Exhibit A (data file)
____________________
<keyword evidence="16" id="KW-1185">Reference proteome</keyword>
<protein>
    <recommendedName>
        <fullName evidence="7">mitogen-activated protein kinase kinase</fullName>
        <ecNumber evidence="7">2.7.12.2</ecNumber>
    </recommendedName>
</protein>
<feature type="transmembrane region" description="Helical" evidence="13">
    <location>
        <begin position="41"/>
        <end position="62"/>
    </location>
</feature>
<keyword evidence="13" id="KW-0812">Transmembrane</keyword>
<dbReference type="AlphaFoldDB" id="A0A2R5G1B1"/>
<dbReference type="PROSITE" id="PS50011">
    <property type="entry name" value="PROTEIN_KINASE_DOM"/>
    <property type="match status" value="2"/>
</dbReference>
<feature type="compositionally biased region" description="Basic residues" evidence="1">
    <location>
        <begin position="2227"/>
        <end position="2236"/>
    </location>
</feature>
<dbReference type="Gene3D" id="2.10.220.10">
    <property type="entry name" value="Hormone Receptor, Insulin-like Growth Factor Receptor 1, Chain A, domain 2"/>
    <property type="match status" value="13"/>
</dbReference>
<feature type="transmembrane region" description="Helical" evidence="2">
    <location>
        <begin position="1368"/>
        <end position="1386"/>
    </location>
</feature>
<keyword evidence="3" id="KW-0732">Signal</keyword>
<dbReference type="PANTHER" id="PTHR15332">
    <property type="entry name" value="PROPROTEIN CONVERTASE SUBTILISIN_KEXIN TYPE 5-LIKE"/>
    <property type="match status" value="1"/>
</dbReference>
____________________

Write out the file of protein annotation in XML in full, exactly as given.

<keyword evidence="16" id="KW-1185">Reference proteome</keyword>
<protein>
    <recommendedName>
        <fullName evidence="7">mitogen-activated protein kinase kinase</fullName>
        <ecNumber evidence="7">2.7.12.2</ecNumber>
    </recommendedName>
</protein>
<feature type="transmembrane region" description="Helical" evidence="13">
    <location>
        <begin position="41"/>
        <end position="62"/>
    </location>
</feature>
<keyword evidence="13" id="KW-0812">Transmembrane</keyword>
<dbReference type="AlphaFoldDB" id="A0A2R5G1B1"/>
<dbReference type="PROSITE" id="PS50011">
    <property type="entry name" value="PROTEIN_KINASE_DOM"/>
    <property type="match status" value="2"/>
</dbReference>
<feature type="compositionally biased region" description="Basic residues" evidence="1">
    <location>
        <begin position="2227"/>
        <end position="2236"/>
    </location>
</feature>
<dbReference type="Gene3D" id="2.10.220.10">
    <property type="entry name" value="Hormone Receptor, Insulin-like Growth Factor Receptor 1, Chain A, domain 2"/>
    <property type="match status" value="13"/>
</dbReference>
<feature type="transmembrane region" description="Helical" evidence="2">
    <location>
        <begin position="1368"/>
        <end position="1386"/>
    </location>
</feature>
<keyword evidence="3" id="KW-0732">Signal</keyword>
<dbReference type="PANTHER" id="PTHR15332">
    <property type="entry name" value="PROPROTEIN CONVERTASE SUBTILISIN_KEXIN TYPE 5-LIKE"/>
    <property type="match status" value="1"/>
</dbReference>